Dwight Dively, King County budget director, said he could only speculate how much money from the spending package will be directed to Washington’s most populous county and when the dollars will arrive.
But Dively does expect the package to help the county cover emergency expenses that are escalating daily. “There’s a lot of good stuff that’s going to really help King County,” he said, pointing to a $150 billion line item for state and local governments and a $25 billion line item for transit systems.
It’s not yet clear how those funds are going to be divided up, but Washington is home to about 1 in 50 Americans, Dively said. That could mean $3 billion for the state and its local governments. He said King County likely has spent “$20 million or more” buying and setting up sites to shelter and isolate people during the emergency and will be spending more to operate them.
The county isn’t as exposed to budget problems overall as the city of Seattle because it depends less on business taxes. But King County Metro, which runs on sales taxes and fares, is getting hit hard, Dively said. “We presumably will get a very substantial piece” of the transit funds in the stimulus, he predicted.
Transit funding in the package is aimed at covering operating costs, not stimulus-style construction projects, said Jeff Davis, a fellow at the Eno Center for Transportation, in an online briefing Wednesday. “This is an attempt to stem the bleeding that’s caused by the lack of demand,” he said.
King County Metro and Sound Transit, like other transit agencies throughout the country, asked federal lawmakers to include them in a bailout as ridership plummets, sales taxes are expected to take a hit and cleaning costs increase. Metro estimated it was losing about $6 million a week in sales taxes and lost fares as ridership fell due to workplace closures and social distancing measures.
The measure reportedly would extend existing unemployment benefits by 13 weeks, which in Washington would mean unemployed workers could receive up to 39 weeks of benefits.
The benefits also may be available for “gig” workers, such as freelancers and ride-share drivers, who are not considered employees under federal law and are not always eligible for benefits under Washington’s current unemployment insurance program.
Such provisions are welcome, but some advocates say more should be done to boost pay and benefits for people delivering groceries, meals and medicine — now deemed “essential” services not subject to Inslee’s stay-at-home order. Working Washington, a labor-backed activist group, launched a campaign this week to pressure companies like Instacart, the grocery delivery service, to offer $5-per-delivery “hazard pay,” 14 days of paid sick leave and protective gear to its contract employees.
Julie S., who has been delivering for Instacart in Seattle, said she fears for her personal safety and has suffered anxiety attacks as she picks up and drives groceries to customers. She did not want to give her last name, fearing Instacart will fire her. She said getting a $1,200 stimulus check would help her and allow her to temporarily work fewer hours, but that Congress should do more. “It’s hard. If we’re considered an essential worker, we should be paid like that,” she said.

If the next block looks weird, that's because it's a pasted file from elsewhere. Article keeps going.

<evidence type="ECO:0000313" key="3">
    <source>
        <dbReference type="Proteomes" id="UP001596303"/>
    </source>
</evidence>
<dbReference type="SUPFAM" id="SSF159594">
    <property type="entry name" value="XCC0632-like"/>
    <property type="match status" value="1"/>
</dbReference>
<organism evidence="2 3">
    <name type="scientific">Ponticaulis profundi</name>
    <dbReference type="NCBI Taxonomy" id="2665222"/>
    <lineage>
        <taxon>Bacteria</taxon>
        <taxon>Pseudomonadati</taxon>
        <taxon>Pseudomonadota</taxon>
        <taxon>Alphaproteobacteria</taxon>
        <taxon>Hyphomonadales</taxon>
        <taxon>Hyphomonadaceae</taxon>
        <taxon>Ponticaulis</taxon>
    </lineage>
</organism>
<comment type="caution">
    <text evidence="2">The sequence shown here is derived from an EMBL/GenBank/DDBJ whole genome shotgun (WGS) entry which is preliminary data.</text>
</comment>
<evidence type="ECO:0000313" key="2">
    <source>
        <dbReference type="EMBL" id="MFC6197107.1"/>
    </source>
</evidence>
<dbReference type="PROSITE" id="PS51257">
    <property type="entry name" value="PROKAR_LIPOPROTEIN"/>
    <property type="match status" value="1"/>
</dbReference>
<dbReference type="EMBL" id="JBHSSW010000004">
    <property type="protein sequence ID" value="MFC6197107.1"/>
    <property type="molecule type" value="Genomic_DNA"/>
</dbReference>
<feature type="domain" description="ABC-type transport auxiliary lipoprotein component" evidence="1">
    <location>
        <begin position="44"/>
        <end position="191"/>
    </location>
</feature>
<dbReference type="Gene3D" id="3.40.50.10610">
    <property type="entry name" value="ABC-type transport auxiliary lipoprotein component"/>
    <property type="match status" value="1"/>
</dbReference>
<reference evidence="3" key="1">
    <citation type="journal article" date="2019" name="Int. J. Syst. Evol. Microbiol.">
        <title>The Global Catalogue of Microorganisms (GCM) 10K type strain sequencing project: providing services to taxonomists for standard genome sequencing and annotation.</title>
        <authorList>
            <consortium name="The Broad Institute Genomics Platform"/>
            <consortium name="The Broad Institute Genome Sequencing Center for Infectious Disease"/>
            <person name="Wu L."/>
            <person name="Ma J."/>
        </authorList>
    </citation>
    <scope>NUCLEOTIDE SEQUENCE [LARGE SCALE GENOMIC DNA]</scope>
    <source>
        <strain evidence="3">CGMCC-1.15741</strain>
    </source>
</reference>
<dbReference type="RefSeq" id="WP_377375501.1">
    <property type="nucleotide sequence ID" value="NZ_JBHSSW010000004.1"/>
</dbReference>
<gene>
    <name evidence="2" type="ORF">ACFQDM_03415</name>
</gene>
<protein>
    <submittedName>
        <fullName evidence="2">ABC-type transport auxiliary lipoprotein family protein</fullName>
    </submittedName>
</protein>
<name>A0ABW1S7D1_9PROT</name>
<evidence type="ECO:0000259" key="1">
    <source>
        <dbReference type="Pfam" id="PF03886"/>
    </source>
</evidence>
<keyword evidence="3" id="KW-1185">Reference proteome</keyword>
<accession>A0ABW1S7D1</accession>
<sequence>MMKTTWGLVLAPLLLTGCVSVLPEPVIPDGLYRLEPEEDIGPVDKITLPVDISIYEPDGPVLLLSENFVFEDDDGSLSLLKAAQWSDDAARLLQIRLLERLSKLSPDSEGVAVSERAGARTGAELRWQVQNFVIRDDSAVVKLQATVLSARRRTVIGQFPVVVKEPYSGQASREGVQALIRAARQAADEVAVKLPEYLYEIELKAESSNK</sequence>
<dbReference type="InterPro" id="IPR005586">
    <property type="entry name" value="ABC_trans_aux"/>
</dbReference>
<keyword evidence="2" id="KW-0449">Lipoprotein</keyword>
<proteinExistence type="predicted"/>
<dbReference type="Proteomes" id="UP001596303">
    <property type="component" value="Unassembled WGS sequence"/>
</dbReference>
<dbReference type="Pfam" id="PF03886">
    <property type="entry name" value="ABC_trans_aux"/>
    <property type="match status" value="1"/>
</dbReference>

A summary of the stimulus package prepared by Vermont Sen. Patrick Leahy’s office shows $3 billion in rental assistance included for housing providers to help millions of low-income households currently receiving federal subsidies.
The most prominent concern for the Seattle Housing Authority (SHA) is costs related to tenants losing work due to the pandemic, spokeswoman Kerry Coughlin said. People living in SHA buildings pay 30% of their incomes in rent, which means the agency’s share will grow as incomes shrink. SHA also will be cutting larger checks to private landlords who rent to tenants with Section 8 vouchers provided by the agency.
Leahy’s summary says the $3 billion would include $1.9 billion to help agencies like SHA keep public housing and voucher tenants stably housed and an additional $1 billion to maintain contracts with landlords who operate subsidized rentals.
On top of an earlier $50 billion Small Business Administration loan program, Wednesday’s stimulus package reportedly contains $350 billion in new loans for small businesses that keep workers on the payroll during the crisis. Companies that agree to retain workers may also be eligible for loans to help cover operating expenses, and which would be forgiven if the business kept workers on for as long as the crisis lasts.
As news of the stimulus package filtered through the Seattle-area business community, some owners expressed cautious optimism, but questioned how the programs would work. It was unclear, for example, whether businesses that have already laid off workers would be eligible for the aid. Another concern: how federal officials will determine whether a small business has met the requirements to have loans forgiven.
If not, “that is money you’ll have to pay back” later, said Seattle restaurateur Ethan Stowell, who closed all but six of his 16 Seattle area restaurants. “We would mostly like to figure out how to get employees back on my payroll without having to take a loan out to do it.”
Seattle Times staff reporters Sydney Brownstone, Paul Roberts and Heidi Groover contributed to this report.